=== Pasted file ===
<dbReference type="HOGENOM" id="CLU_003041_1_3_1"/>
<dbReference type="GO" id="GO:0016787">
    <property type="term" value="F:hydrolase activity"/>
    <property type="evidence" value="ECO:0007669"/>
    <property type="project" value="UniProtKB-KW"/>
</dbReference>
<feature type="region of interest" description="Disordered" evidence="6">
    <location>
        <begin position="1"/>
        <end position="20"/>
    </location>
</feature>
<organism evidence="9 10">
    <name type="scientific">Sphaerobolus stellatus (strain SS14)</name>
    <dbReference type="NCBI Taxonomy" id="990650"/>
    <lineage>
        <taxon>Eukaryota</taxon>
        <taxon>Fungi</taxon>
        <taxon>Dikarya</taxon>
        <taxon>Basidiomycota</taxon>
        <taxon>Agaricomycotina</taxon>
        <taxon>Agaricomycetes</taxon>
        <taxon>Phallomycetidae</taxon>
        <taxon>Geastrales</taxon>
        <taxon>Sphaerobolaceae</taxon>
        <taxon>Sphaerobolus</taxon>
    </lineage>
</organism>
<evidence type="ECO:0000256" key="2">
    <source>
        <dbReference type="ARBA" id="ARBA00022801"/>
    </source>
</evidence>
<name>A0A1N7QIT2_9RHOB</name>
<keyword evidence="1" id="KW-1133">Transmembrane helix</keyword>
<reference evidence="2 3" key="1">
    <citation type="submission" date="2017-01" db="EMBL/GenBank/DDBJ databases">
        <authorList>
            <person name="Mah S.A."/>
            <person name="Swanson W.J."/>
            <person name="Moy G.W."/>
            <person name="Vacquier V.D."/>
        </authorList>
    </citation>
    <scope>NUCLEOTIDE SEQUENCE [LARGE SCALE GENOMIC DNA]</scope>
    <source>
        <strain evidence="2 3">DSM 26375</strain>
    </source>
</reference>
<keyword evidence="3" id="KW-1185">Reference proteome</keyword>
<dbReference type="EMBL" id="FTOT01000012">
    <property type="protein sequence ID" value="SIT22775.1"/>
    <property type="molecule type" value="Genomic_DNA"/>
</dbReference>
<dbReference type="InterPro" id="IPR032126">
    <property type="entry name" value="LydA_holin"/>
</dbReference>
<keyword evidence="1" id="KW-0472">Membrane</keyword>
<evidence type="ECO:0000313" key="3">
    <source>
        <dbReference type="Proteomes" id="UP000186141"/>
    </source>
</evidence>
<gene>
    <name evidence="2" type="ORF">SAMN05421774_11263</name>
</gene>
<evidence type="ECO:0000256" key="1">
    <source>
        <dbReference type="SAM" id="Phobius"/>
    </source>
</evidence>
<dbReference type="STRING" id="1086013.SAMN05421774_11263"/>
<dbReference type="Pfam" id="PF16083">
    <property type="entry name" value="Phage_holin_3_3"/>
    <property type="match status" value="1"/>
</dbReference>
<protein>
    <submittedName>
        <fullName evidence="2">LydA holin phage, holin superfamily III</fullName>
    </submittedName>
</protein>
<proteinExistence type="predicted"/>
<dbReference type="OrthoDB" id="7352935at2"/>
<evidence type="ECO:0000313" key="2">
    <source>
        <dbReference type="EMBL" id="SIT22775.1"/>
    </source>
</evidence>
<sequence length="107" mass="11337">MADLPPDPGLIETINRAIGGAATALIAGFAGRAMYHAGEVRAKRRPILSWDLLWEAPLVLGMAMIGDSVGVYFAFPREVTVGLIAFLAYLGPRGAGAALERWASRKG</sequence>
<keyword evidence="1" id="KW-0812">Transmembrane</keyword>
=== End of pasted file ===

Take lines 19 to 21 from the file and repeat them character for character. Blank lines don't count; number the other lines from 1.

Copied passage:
        <taxon>Dikarya</taxon>
        <taxon>Basidiomycota</taxon>
        <taxon>Agaricomycotina</taxon>